Thursday, March 10, 2011

Should there be a 50-50 Parenting Presumption in Divorce?

In general, I am a strong proponent of shared parenting, at least 70-30, and many of my clients have 50-50 shared parenting. Even in high-conflict cases, I find that “parallel parenting” can work - with no contact between parents, but each with significant time, even up to 50-50 depending on the case. In high-conflict cases there is such a tendency for family and professionals to become emotionally hooked by a high-conflict personality (HCP) parent, that decisions often go against the more reasonable parent at the beginning and possibly throughout the case.

Therefore, to protect against the risk of restricting or eliminating the wrong parent, I believe it is best to have both parents have significant time. Even with 30% of the parenting time, a reasonable parent can help the child learn the important lifetime skills of flexible thinking, managed emotions and moderate behaviors, even when the other parent is demonstrating the opposite.

However, I’m not yet ready to go as far as a presumption for 50-50. I believe that the best approach is for the court to require parents to strengthen their conflict-resolution skills before the big parenting decisions are made, such as with a program like our New Ways for Families method developed by High Conflict Institute. If the court imposes a 50-50, some research shows that children feel trapped and resentful, and I have seen some high-conflict parents do everything they can to sabotage it. I believe it is better to require high-conflict parents to learn some skills to help them make better decisions, rather than just sending them on their way with an order that they will be unlikely to fulfill.

From everything I have observed, as a social worker and as a family lawyer, I think it would be better for the courts to stay out of making custody and access decisions, and just focus on protective orders when necessary – such as in cases of abuse and cases of alienation (which are a form of emotional abuse). The courts should resist the urge to make parenting decisions for competent adults. Instead, the courts should expect parents to make these decisions in mediation, collaborative divorce or other negotiation settings. If they have difficulty doing so, then the courts should require parents to learn/strengthen skills to make their decisions themselves – so long as they are within a reasonable range (such as 70-30). This way the children and the reasonable parent have a chance for a more normal life, in contrast to having a 50-50 imposed and then dealing with the subsequent chaos with an HCP parent who is outraged and has no new skills.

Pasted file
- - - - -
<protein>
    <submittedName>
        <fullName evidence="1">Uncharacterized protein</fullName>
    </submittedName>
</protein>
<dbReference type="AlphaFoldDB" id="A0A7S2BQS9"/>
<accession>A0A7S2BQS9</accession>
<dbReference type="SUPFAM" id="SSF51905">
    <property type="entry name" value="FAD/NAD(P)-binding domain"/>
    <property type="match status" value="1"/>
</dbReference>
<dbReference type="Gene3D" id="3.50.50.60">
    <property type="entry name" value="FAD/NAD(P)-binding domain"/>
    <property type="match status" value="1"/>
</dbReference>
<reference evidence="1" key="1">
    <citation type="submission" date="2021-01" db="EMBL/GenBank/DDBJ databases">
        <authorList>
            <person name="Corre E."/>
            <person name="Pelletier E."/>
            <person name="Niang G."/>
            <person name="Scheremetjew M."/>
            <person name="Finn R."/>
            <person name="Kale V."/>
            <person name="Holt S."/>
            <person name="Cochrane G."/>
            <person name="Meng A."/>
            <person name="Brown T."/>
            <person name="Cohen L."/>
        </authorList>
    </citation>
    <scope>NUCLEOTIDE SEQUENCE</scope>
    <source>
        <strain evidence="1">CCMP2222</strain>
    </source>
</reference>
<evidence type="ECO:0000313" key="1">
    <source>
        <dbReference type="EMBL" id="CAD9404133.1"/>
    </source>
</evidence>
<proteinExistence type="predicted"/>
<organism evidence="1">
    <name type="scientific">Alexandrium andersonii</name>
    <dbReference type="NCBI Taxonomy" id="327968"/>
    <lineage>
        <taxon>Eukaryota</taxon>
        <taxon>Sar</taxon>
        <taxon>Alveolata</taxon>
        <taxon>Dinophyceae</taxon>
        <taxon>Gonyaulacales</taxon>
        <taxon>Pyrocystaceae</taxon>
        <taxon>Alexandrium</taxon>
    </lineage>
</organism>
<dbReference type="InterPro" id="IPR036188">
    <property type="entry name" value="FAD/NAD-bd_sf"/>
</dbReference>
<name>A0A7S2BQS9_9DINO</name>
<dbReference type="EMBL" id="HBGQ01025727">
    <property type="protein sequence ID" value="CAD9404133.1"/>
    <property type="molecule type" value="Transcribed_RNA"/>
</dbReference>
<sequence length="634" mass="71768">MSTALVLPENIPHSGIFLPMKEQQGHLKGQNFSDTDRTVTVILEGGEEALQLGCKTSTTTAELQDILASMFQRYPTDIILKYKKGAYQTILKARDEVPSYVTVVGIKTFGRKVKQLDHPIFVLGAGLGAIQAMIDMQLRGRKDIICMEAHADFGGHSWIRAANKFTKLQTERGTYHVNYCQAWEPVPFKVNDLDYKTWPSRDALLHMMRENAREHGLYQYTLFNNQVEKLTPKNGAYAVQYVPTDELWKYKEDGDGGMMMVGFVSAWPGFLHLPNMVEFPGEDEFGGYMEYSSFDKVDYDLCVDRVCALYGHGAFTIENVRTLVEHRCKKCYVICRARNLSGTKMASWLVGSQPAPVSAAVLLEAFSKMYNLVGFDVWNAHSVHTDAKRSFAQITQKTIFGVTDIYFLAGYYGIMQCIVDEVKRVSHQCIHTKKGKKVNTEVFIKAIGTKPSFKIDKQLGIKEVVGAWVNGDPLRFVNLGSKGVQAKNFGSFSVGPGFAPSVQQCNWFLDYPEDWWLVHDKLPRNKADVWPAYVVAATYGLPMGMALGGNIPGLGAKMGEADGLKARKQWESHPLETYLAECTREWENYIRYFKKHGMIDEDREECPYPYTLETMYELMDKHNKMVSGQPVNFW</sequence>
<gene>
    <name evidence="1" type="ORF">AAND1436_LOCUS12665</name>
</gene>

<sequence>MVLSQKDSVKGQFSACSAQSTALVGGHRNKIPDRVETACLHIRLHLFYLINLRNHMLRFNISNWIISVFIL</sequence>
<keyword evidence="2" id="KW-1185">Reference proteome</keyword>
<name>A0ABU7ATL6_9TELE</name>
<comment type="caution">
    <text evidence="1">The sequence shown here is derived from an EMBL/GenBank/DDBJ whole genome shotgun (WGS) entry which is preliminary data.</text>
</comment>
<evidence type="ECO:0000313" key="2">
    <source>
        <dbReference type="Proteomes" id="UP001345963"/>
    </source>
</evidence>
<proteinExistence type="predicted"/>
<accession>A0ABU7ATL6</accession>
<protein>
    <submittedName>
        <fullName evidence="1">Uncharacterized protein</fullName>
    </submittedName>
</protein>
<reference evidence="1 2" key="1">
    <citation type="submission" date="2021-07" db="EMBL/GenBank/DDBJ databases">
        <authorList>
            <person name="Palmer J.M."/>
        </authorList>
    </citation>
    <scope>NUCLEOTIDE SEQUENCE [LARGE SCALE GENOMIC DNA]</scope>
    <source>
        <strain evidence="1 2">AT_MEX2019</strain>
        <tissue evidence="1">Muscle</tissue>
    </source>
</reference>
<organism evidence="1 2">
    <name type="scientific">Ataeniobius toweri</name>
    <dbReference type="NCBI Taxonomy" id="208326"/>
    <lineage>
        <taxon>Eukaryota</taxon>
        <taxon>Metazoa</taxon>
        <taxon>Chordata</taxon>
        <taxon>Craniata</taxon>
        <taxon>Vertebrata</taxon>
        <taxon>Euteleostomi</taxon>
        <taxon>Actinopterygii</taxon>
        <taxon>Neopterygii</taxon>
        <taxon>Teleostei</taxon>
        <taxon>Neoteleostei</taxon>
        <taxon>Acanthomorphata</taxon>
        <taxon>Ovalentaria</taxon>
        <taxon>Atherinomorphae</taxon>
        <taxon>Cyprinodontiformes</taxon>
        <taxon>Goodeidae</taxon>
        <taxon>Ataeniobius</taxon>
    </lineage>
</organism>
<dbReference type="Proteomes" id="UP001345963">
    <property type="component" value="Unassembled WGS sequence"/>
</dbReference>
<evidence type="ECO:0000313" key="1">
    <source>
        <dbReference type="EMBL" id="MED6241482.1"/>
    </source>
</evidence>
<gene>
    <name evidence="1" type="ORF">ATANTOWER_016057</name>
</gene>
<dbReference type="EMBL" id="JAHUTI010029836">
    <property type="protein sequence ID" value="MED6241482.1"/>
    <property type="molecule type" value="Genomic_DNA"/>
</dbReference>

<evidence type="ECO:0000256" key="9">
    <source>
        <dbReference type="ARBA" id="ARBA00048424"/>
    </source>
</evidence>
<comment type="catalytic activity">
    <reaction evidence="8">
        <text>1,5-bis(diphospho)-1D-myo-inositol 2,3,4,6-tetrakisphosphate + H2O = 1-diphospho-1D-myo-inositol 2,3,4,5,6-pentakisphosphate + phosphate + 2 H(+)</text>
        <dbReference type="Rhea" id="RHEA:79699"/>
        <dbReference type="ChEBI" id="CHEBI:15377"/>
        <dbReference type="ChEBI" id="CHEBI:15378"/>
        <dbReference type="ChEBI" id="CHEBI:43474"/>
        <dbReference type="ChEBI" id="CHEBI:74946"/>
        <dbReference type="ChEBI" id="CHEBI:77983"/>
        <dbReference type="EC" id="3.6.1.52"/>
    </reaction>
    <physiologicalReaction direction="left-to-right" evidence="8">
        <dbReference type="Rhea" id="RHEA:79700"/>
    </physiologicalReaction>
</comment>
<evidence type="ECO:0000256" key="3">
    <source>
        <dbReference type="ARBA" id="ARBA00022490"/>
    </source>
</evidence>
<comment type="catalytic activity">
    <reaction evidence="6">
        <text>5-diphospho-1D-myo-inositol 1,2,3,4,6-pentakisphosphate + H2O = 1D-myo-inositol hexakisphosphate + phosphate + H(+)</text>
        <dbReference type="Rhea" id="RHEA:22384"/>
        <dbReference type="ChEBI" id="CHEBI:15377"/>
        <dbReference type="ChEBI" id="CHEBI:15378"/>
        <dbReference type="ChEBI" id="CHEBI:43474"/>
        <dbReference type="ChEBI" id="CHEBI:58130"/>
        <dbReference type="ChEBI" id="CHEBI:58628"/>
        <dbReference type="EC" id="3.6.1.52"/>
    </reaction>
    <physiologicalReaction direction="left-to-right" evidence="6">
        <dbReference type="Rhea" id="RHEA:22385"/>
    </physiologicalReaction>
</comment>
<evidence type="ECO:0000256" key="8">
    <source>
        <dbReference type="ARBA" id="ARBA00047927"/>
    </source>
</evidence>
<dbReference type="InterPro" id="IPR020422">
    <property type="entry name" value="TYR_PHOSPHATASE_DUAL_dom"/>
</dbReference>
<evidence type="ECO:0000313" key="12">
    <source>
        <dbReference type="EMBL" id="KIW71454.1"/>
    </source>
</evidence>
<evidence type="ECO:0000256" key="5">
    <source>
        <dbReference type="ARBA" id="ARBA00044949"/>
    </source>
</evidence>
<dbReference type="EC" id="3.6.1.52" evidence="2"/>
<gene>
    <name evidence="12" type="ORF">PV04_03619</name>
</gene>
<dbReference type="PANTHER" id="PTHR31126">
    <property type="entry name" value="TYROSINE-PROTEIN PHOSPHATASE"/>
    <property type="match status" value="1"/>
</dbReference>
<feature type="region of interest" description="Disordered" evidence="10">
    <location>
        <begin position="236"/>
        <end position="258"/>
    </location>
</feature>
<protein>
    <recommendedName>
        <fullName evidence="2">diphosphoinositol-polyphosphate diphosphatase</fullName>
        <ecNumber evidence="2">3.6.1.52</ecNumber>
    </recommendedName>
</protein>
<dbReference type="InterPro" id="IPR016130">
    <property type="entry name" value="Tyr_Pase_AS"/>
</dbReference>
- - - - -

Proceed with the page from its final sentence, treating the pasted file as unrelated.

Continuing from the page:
With all of that said, I think the existing “parenting contest” to determine who is the “better” parent is not working and often harmful, especially to the children. Therefore, unless a better approach is developed, I predict that 50-50 will become a presumption within 5-10 years, even though it’s not my first choice.


Anonymous said...

This is an excellent well reasoned discussion of how parents can manage to decide how to divide the time each spends with their child(ren), upon separation/divorce. I would certainly emphasize the advisability if not compulsion for parents to take some kind of course in Conflict Resolution/Making decisions in high conflict circumstances. If one of the parents is truly dedicated to irradicating the other from the lives of the child(ren) their refusal to participate in such would be a clear indicator of non-ability to participate in shared parenting at all, in and of itself, increasing the chances of court associated professionals and judge, to see how an external court decision to protect the child(ren) might be necessary.

Rebecca said...

I used to think the presumption was a good idea, for many reasons. First, I grew up in a 50/50 situation, and it worked for me (personal bias is strong in these discussions). Second, and more important, I think we need to change the paradigm that men are second-class citizens when it comes to parenting. I think the changes over the last 10-15 years have been HUGE, but they are not enough. Until we can just assume that joint physical custody is completely normal, we need the law to force it. That being said, over time, my view on this has shifted. Presumptions cause all sorts of problems, and this one would be no different. I think each case should be decided on its merits, and every family is different, as is every child. I just hope we find a way to balance all of these issues - balance is not always our strong suit in the United States.